Hamrick: So is that an answer, that you’d look at third-party candidates? Absolutely?
Trumka: If they were supporting working people, we would look at third party candidates. We would look at all the candidates that are out there. That’s what we’re paid to do. And we decide which one is the best for our members. And we would support the one that’s the best for our workers.
Hamrick: Do you need to look to alternative solutions outside the traditional structure? Is the current structure getting the job done?
Trumka: No. How much time do we have left here? [laughter] That’s a longer conversation.
Hamrick: You’re a very succinct speakers.
Trumka: Because if you want to look at the system, the system is broken. The Supreme Court helped break it even more with Citizens United. The system needs to be changed so that average, ordinary Americans can have as strong a voice as Exxon Mobil does in the Congress. It needs to be changed…

Labor-Backed Journalism:
Hamrick: And then the questioner says: “We have lots of corporate business-owned media. Other than specialty magazines, why aren’t there labor union-backed news organizations doing reporting, investigative reporting, with beat reporters?” So I guess that gets to the ownership of a news media properties.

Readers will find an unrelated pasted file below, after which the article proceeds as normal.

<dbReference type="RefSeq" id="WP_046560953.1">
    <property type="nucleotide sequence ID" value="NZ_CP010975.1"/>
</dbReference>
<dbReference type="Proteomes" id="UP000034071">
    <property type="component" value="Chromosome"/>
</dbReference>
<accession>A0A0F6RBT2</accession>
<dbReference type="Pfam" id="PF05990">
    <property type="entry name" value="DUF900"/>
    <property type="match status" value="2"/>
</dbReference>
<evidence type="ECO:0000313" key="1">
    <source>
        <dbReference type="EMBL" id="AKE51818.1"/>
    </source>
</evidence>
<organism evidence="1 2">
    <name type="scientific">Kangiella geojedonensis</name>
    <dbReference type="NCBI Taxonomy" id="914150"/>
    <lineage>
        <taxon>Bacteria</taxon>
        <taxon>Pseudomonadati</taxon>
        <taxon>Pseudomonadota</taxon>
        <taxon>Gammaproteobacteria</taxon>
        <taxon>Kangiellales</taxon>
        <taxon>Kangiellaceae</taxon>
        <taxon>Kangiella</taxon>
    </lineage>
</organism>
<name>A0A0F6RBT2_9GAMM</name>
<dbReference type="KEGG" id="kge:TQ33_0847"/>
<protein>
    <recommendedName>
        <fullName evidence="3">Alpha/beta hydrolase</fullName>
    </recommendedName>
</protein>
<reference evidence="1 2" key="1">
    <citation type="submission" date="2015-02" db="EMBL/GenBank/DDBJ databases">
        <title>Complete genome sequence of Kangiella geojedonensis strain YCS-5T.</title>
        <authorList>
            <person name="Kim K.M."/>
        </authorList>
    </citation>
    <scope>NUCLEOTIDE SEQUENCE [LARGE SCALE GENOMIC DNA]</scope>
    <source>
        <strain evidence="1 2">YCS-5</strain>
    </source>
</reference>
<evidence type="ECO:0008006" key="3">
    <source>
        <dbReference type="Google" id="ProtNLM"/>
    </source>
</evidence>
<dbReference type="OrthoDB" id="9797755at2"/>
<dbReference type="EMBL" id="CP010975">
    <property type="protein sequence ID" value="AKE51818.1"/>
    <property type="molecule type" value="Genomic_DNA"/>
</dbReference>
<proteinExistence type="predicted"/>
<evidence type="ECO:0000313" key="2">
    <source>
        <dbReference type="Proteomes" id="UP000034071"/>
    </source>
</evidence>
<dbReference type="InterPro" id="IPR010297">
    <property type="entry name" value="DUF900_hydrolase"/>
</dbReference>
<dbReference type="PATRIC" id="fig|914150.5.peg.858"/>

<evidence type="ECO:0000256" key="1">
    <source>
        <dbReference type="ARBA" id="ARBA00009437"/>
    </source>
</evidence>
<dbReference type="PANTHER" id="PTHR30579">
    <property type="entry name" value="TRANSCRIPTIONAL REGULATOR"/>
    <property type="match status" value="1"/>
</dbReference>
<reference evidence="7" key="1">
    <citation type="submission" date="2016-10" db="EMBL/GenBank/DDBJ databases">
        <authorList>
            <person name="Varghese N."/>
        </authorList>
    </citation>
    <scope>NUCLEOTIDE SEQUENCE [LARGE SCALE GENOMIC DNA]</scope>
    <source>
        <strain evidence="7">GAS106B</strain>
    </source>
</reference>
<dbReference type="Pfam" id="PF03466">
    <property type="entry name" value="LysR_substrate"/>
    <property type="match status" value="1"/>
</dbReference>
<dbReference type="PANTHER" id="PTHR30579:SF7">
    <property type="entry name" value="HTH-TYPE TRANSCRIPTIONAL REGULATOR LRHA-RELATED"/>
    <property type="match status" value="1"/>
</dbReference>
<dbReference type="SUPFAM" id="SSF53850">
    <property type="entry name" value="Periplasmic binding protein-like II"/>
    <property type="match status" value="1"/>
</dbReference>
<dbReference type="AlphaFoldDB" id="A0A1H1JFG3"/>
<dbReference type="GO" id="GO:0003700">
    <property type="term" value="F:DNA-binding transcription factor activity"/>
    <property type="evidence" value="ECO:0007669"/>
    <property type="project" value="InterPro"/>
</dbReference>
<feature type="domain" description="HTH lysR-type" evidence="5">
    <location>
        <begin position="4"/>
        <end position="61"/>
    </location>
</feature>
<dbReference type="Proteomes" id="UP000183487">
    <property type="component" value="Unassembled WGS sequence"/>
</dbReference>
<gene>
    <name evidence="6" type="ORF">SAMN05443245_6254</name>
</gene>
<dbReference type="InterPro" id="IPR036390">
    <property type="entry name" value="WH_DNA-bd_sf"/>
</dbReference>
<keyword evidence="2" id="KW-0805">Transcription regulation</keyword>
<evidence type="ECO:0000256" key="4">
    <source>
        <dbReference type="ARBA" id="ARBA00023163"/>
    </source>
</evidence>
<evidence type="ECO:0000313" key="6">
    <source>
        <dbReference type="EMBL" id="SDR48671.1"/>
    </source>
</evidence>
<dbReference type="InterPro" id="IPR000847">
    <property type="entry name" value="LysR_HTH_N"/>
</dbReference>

Trumka: Well, first of all, it comes down to resources. in order to do a news media, whether faceted, whether it’s print media, written, radio, whatever it is, it takes a lot of resources. And, at the time, we don’t have the resources to be able to spread them around in all those different directions.
But let me ask you this question. Let’s assume that we owned a network, the Labor Network. What would be the first shot you guys took at us? And what would be the first shot that most conservatives do? ‘You can’t listen to those guys. That’s labor.’ An independent press is a good thing. An independent press that is a watchdog on those that are out there, with responsibility to workers, whether it’s at the federal level, the state level, or anywhere else is a good thing. Pack journalism is not a good thing. And the fact that you guys are getting squeezed with money and can’t do the type of investigative stuff that you used to do is a tragedy for the country. And networks like Fox are really entertainment. They’re not actually networks, because their perspective is so slanted towards things.